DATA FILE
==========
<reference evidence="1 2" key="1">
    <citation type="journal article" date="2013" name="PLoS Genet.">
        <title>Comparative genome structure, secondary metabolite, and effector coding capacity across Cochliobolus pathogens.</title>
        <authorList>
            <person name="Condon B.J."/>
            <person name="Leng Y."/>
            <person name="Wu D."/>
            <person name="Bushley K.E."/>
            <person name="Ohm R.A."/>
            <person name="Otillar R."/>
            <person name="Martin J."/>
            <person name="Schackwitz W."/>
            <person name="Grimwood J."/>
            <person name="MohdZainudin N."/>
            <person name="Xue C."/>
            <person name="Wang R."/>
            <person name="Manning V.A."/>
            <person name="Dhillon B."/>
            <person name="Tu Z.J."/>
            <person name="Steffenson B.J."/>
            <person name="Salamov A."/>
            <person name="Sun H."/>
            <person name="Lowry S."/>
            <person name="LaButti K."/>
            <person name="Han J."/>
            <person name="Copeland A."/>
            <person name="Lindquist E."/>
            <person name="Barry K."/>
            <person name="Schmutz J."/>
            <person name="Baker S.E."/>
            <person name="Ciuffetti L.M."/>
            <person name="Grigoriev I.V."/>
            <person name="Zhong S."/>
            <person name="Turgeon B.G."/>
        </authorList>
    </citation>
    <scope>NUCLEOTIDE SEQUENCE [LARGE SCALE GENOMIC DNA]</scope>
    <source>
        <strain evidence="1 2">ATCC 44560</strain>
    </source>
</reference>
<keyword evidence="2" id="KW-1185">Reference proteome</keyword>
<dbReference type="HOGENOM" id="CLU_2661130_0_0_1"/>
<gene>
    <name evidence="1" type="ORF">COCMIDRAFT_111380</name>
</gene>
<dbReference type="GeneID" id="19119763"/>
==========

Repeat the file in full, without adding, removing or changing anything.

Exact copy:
<reference evidence="1 2" key="1">
    <citation type="journal article" date="2013" name="PLoS Genet.">
        <title>Comparative genome structure, secondary metabolite, and effector coding capacity across Cochliobolus pathogens.</title>
        <authorList>
            <person name="Condon B.J."/>
            <person name="Leng Y."/>
            <person name="Wu D."/>
            <person name="Bushley K.E."/>
            <person name="Ohm R.A."/>
            <person name="Otillar R."/>
            <person name="Martin J."/>
            <person name="Schackwitz W."/>
            <person name="Grimwood J."/>
            <person name="MohdZainudin N."/>
            <person name="Xue C."/>
            <person name="Wang R."/>
            <person name="Manning V.A."/>
            <person name="Dhillon B."/>
            <person name="Tu Z.J."/>
            <person name="Steffenson B.J."/>
            <person name="Salamov A."/>
            <person name="Sun H."/>
            <person name="Lowry S."/>
            <person name="LaButti K."/>
            <person name="Han J."/>
            <person name="Copeland A."/>
            <person name="Lindquist E."/>
            <person name="Barry K."/>
            <person name="Schmutz J."/>
            <person name="Baker S.E."/>
            <person name="Ciuffetti L.M."/>
            <person name="Grigoriev I.V."/>
            <person name="Zhong S."/>
            <person name="Turgeon B.G."/>
        </authorList>
    </citation>
    <scope>NUCLEOTIDE SEQUENCE [LARGE SCALE GENOMIC DNA]</scope>
    <source>
        <strain evidence="1 2">ATCC 44560</strain>
    </source>
</reference>
<keyword evidence="2" id="KW-1185">Reference proteome</keyword>
<dbReference type="HOGENOM" id="CLU_2661130_0_0_1"/>
<gene>
    <name evidence="1" type="ORF">COCMIDRAFT_111380</name>
</gene>
<dbReference type="GeneID" id="19119763"/>